The Difference: Los Angeles Lakers 112, Dallas Mavericks 108

Posted by Rob Mahoney on April 15, 2012 under Recaps | 5 Comments to Read

Screen Shot 2012-04-15 at 7.12.29 PM

Box ScorePlay-by-PlayShot Chart — Game Flow

TeamPaceOff. Eff.eFG%FTRORRTOR
Los Angeles117.948.929.029.46.3

You know the drill. The Difference is a reflection on the game that was, with one bullet for every point in the final margin.

  • This was a game that deserved to go into overtime, and unlike far too many extra-period affairs of the post-lockout season, actually behooved its audience to. Dallas may have bogged itself down into isolating Dirk Nowitzki (24 points, 9-28 FG, 3-8 3FG, 14 rebounds) at times in an effort to get him going, but for the most part the Mavericks’ ball movement was quite good; Jason Terry (21 points, 8-15 FG, 5-6 3FG, four assists) and Delonte West (20 points, 9-15 FG) both did wonderful work as shot creators, and the entire offense was built on and benefited from the virtues of the extra pass. Sadly, execution doesn’t always lead to elite efficiency; try as the Mavs might to work the ball around and make the right plays, Nowitzki’s shooting struggles and the Lakers’ ability to apply defensive pressure in all the right places kept this a wide-open game. Meanwhile, the Lakers sans Kobe were in a position to exploit the necessity of the Mavs’ over-helping; only Brendan Haywood had the hope of checking Andrew Bynum without a double team, a fact which essentially required that each of Ian Mahinmi and Brandan Wright’s minutes be plagued with openings on the weak side. It wasn’t the fault of Jason Kidd (who was often caught cheating off of his man to help on Bynum), or even Wright. It’s merely the reality of this rotation, and if these two teams meet in a potential first-round series, it’s a reality the Mavericks will have to confront on more specific terms. (One related thought: A potential factor that could oddly make the Lakers’ swing passing more manageable from a Maverick perspective? Kobe Bryant. Players so brilliant rarely make decisions as oddly short-sighted as those Bryant makes with regularity. He may think three moves ahead of his defender in the post, but basketball chess games last a bit longer than three moves.)
  • There’s no use in demanding perfection of any team at this stage in the season, particularly one that has seen as much in-season variance as these Mavericks. That said, is it enough to be pleased with strong effort and decent execution against an opponent missing a star? I was going to say that this game sums up Dallas’ season nicely, but perhaps that response does so even more aptly.

  • Haywood hurt the Mavs offensively with his mere presence on the floor down the stretch, but he was absolutely essential in holding Bynum to reasonable marks. Despite having the potential to be an every-game Maverick killer, Bynum finished with 23 points on 24 shots — decent numbers made completely manageable by their contextual inefficiency. Defending low-post players with an insufficient rotation of bigs requires smoke, mirrors, and roving help, but thanks to Haywood’s initial front (which is almost completely predicated on walking the fine line between what is legal and illegal as a post defender), the Mavs stood a fighting chance. They had golden opportunities to win this game and perhaps should have, but only because Haywood’s defense had earned Dallas enough ground to stand on.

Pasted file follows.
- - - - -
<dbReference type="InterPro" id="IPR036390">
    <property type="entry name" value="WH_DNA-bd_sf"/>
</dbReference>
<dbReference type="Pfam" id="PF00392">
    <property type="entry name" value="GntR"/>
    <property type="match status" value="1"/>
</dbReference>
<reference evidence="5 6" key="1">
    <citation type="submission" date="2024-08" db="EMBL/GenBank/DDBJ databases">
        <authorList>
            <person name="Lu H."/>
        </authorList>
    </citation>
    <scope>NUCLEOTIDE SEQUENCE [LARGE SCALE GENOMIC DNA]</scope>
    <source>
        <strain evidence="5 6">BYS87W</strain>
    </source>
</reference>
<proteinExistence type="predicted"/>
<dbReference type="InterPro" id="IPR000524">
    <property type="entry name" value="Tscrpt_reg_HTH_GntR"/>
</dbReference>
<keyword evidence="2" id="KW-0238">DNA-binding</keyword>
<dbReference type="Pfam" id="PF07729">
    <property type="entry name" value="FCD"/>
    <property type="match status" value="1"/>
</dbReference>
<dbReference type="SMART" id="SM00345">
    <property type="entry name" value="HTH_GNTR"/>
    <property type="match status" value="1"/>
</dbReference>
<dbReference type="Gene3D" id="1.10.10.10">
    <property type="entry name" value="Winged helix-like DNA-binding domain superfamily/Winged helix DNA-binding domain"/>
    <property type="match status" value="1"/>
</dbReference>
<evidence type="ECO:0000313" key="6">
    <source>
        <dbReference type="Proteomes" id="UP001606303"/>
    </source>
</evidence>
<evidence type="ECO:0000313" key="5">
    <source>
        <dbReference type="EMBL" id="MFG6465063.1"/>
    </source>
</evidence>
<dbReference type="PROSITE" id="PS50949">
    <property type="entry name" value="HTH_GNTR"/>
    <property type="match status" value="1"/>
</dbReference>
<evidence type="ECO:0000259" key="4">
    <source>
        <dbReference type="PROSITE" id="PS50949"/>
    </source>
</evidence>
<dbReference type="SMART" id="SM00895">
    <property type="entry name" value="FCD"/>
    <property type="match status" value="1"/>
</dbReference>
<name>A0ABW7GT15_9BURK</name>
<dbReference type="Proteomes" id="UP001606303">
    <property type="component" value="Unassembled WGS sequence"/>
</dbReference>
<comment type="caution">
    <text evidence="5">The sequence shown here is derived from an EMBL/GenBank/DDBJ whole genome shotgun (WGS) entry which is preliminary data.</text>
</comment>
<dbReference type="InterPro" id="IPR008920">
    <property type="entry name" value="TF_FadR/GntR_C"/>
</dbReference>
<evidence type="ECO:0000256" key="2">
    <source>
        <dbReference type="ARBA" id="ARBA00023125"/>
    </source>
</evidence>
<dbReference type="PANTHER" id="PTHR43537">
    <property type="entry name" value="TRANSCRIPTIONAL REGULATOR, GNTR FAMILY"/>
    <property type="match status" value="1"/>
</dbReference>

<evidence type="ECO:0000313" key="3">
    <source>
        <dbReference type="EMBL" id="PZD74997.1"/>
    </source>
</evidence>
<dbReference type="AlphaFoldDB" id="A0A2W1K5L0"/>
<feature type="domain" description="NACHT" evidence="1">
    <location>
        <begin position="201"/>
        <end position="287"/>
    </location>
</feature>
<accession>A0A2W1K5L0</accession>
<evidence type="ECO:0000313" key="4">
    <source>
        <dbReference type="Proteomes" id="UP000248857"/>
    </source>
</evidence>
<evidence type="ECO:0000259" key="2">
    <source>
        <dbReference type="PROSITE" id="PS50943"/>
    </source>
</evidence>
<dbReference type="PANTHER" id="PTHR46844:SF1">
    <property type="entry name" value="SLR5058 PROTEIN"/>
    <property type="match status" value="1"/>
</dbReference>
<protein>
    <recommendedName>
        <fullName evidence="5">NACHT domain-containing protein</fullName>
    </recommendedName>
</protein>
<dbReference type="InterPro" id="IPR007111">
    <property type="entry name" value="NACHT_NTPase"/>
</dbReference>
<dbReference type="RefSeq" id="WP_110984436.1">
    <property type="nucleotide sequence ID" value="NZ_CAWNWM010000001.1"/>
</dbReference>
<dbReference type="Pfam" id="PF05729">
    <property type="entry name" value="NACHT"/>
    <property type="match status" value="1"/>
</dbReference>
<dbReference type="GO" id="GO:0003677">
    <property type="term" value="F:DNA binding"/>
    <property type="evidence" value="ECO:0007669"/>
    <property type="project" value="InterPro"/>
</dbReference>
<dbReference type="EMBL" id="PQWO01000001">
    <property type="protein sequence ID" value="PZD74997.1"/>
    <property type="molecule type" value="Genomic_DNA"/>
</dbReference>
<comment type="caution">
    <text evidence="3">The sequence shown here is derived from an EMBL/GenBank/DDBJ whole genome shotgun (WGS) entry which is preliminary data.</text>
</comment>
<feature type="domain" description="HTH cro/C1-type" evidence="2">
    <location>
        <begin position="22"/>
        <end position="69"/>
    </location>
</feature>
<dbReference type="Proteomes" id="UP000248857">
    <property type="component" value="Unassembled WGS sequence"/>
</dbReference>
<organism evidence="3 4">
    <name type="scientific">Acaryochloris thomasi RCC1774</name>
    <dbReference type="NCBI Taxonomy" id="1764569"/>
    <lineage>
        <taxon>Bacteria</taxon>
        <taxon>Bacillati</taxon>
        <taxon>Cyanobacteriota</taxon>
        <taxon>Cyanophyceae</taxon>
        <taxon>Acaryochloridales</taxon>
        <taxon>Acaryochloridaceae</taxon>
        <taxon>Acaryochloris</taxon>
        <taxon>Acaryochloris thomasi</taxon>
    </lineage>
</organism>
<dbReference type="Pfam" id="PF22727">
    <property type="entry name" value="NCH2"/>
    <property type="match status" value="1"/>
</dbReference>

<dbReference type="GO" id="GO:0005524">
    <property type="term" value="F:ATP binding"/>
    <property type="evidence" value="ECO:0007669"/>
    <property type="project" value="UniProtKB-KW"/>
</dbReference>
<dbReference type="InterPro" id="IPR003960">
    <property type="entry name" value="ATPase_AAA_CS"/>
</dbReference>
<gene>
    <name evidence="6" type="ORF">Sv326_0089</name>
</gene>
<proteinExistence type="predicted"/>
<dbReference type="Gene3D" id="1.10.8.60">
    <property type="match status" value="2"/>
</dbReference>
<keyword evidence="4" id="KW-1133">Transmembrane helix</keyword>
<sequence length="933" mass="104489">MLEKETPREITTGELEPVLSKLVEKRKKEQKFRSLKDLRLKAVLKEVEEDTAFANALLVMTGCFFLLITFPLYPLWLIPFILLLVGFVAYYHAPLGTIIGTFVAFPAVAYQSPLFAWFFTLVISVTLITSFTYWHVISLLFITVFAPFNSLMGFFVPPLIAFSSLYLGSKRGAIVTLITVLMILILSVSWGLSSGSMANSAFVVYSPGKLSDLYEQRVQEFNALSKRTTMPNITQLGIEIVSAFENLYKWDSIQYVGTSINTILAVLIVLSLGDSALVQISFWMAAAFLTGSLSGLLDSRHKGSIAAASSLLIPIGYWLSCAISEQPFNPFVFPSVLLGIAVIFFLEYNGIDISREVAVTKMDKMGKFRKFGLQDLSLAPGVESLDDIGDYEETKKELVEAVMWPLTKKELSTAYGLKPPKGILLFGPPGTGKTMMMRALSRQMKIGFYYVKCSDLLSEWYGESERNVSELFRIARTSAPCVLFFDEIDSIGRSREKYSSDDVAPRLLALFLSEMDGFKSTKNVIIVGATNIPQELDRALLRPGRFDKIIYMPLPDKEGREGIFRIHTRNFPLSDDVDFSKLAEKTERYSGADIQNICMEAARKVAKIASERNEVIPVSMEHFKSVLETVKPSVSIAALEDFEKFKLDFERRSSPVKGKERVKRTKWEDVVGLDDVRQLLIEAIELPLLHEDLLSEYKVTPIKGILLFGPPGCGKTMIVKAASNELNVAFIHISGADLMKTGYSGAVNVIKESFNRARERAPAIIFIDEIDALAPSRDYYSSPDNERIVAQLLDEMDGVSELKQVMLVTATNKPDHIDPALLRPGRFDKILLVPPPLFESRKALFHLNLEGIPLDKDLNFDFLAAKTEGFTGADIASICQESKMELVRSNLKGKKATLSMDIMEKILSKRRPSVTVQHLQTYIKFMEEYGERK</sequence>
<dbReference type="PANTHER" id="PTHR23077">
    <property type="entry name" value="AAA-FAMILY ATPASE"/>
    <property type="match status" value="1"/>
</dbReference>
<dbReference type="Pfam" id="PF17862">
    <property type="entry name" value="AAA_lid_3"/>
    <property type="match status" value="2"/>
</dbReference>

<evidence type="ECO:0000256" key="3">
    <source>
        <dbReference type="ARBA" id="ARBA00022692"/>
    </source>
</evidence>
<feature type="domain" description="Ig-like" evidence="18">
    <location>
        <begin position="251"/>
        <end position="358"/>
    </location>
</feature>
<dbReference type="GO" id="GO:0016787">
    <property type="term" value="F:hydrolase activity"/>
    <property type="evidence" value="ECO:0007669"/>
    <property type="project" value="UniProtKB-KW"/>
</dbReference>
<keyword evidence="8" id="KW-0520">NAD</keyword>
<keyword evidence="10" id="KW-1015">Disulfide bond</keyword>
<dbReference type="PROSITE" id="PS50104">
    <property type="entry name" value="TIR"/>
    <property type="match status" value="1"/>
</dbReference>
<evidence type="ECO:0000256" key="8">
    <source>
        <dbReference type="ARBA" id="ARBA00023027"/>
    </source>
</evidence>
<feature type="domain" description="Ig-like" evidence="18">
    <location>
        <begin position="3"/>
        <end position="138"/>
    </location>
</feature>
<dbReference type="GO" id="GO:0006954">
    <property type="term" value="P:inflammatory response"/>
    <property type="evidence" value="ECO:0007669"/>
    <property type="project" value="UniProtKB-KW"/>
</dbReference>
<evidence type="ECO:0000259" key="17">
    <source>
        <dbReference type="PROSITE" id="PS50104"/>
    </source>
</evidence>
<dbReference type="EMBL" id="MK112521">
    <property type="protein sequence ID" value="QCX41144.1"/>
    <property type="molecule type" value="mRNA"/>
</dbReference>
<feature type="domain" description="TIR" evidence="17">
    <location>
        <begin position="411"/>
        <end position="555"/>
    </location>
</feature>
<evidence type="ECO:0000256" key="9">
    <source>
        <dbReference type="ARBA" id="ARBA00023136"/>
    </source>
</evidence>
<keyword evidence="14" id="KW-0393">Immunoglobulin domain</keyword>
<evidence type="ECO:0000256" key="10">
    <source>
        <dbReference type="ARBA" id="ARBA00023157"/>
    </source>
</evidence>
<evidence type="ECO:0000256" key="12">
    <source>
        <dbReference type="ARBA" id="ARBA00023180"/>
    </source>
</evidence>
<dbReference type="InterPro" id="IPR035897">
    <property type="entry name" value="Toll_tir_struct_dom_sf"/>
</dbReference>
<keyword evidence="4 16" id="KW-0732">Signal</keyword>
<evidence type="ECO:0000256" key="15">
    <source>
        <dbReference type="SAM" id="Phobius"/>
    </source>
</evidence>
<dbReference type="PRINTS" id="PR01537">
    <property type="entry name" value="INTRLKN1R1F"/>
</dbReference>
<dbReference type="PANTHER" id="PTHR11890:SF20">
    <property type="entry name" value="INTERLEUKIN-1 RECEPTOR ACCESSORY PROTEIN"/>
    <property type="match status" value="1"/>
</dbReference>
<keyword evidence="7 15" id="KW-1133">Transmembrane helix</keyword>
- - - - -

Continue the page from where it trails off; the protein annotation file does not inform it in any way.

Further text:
• Nowitzki shot incredibly poorly from the field (a tip of the cap to Pau Gasol, who again played Dirk about as well as he possibly could), and Shawn Marion didn’t contribute as much in the scoring column as he should or could have. That said, both were tremendous rebounders in a game where Dallas needed as much rebounding help as possible. For Marion, that’s merely an extension of the recent status quo; Marion has now grabbed double-digit boards in each of the last five games, and his work on the defensive glass in this one gave the Mavericks a chance to preserve their in-game lives. Nowitzki’s 14 boards — many of which were heavily contested — provided a welcome departure from what had been a string of underwhelming rebounding performances of late, epitomized by his recent one-board outing against the Golden State Warriors. If either Wright or Mahinmi are to be any considerable part of the Mavs’ playoff plans (hint: they are), consistent rebounding from Nowitzki and Marion will be absolutely essential. Mahinmi can run a pick and roll effectively and Wright has been a wonderful boost off the bench, but neither player is much of a rebounder in terms of technique or performance. Marion has done a great job of picking up some of the slack, but now it’s time that Nowitzki join the party — lest Dallas walk into every game with a bit of a rebounding disadvantage.
  • Pragmatism

    I really don't know what to think of the Mavs these days. They are utterly infuriating for their fans to watch. Any sliver of momentum, whether in-game or in-season, is immediately accompanied by the inevitable crash back to mediocre reality. I retain hope that extra days of rest will benefit them in the playoffs, but this team has just never flashed any sign of being elite. Today, the rebounding was great and the defense generally played well (the Lakers really have made a habit of making difficult shots against us), but Dirk was absolutely terrible. And their difficulty in close games is also extremely concerning — it feels like there are as many blown leads this year as there were comebacks last year. Maybe, one day, the Mavericks will be great again.